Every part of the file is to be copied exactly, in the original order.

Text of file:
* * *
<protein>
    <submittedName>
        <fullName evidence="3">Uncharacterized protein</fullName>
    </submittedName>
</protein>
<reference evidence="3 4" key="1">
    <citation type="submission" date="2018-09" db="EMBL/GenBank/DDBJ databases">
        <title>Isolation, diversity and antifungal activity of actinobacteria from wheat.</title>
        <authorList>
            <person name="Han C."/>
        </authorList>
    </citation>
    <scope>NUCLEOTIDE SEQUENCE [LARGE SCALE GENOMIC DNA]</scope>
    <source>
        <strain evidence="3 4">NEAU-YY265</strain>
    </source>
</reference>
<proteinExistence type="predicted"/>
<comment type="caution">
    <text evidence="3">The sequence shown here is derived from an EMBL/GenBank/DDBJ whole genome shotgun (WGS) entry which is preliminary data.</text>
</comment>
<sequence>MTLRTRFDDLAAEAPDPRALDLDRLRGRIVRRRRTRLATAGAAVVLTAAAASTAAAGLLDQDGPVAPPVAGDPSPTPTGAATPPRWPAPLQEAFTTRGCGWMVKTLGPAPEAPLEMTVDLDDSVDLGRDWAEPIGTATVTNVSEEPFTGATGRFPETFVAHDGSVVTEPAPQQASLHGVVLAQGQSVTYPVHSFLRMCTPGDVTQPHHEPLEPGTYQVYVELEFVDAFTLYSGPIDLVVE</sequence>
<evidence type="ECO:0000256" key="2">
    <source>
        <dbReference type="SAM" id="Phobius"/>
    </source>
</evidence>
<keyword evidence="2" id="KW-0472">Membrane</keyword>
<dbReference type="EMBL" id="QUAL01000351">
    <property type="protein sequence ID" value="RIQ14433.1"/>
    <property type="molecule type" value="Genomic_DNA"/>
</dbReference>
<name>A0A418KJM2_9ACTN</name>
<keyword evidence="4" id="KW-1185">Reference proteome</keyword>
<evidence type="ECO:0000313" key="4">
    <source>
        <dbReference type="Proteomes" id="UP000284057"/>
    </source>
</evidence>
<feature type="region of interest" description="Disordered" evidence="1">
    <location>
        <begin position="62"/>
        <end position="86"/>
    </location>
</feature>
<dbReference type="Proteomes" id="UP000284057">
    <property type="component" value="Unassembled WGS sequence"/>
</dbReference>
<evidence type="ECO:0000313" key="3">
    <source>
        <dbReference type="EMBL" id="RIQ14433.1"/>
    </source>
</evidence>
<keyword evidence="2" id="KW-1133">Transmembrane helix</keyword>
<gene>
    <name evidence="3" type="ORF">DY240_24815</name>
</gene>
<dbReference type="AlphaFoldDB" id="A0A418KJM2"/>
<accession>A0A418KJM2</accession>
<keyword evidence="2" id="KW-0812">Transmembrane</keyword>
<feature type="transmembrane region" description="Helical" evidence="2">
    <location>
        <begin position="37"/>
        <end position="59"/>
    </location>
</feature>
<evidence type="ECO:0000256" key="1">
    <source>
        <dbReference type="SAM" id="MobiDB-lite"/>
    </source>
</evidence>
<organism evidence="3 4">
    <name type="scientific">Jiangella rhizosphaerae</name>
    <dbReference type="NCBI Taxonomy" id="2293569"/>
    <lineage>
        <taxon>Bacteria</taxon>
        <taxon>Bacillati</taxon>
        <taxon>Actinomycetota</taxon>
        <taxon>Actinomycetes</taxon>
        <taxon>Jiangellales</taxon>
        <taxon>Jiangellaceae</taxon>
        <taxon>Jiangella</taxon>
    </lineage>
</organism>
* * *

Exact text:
<protein>
    <submittedName>
        <fullName evidence="3">Uncharacterized protein</fullName>
    </submittedName>
</protein>
<reference evidence="3 4" key="1">
    <citation type="submission" date="2018-09" db="EMBL/GenBank/DDBJ databases">
        <title>Isolation, diversity and antifungal activity of actinobacteria from wheat.</title>
        <authorList>
            <person name="Han C."/>
        </authorList>
    </citation>
    <scope>NUCLEOTIDE SEQUENCE [LARGE SCALE GENOMIC DNA]</scope>
    <source>
        <strain evidence="3 4">NEAU-YY265</strain>
    </source>
</reference>
<proteinExistence type="predicted"/>
<comment type="caution">
    <text evidence="3">The sequence shown here is derived from an EMBL/GenBank/DDBJ whole genome shotgun (WGS) entry which is preliminary data.</text>
</comment>
<sequence>MTLRTRFDDLAAEAPDPRALDLDRLRGRIVRRRRTRLATAGAAVVLTAAAASTAAAGLLDQDGPVAPPVAGDPSPTPTGAATPPRWPAPLQEAFTTRGCGWMVKTLGPAPEAPLEMTVDLDDSVDLGRDWAEPIGTATVTNVSEEPFTGATGRFPETFVAHDGSVVTEPAPQQASLHGVVLAQGQSVTYPVHSFLRMCTPGDVTQPHHEPLEPGTYQVYVELEFVDAFTLYSGPIDLVVE</sequence>
<evidence type="ECO:0000256" key="2">
    <source>
        <dbReference type="SAM" id="Phobius"/>
    </source>
</evidence>
<keyword evidence="2" id="KW-0472">Membrane</keyword>
<dbReference type="EMBL" id="QUAL01000351">
    <property type="protein sequence ID" value="RIQ14433.1"/>
    <property type="molecule type" value="Genomic_DNA"/>
</dbReference>
<name>A0A418KJM2_9ACTN</name>
<keyword evidence="4" id="KW-1185">Reference proteome</keyword>
<evidence type="ECO:0000313" key="4">
    <source>
        <dbReference type="Proteomes" id="UP000284057"/>
    </source>
</evidence>
<feature type="region of interest" description="Disordered" evidence="1">
    <location>
        <begin position="62"/>
        <end position="86"/>
    </location>
</feature>
<dbReference type="Proteomes" id="UP000284057">
    <property type="component" value="Unassembled WGS sequence"/>
</dbReference>
<evidence type="ECO:0000313" key="3">
    <source>
        <dbReference type="EMBL" id="RIQ14433.1"/>
    </source>
</evidence>
<keyword evidence="2" id="KW-1133">Transmembrane helix</keyword>
<gene>
    <name evidence="3" type="ORF">DY240_24815</name>
</gene>
<dbReference type="AlphaFoldDB" id="A0A418KJM2"/>
<accession>A0A418KJM2</accession>
<keyword evidence="2" id="KW-0812">Transmembrane</keyword>
<feature type="transmembrane region" description="Helical" evidence="2">
    <location>
        <begin position="37"/>
        <end position="59"/>
    </location>
</feature>
<evidence type="ECO:0000256" key="1">
    <source>
        <dbReference type="SAM" id="MobiDB-lite"/>
    </source>
</evidence>
<organism evidence="3 4">
    <name type="scientific">Jiangella rhizosphaerae</name>
    <dbReference type="NCBI Taxonomy" id="2293569"/>
    <lineage>
        <taxon>Bacteria</taxon>
        <taxon>Bacillati</taxon>
        <taxon>Actinomycetota</taxon>
        <taxon>Actinomycetes</taxon>
        <taxon>Jiangellales</taxon>
        <taxon>Jiangellaceae</taxon>
        <taxon>Jiangella</taxon>
    </lineage>
</organism>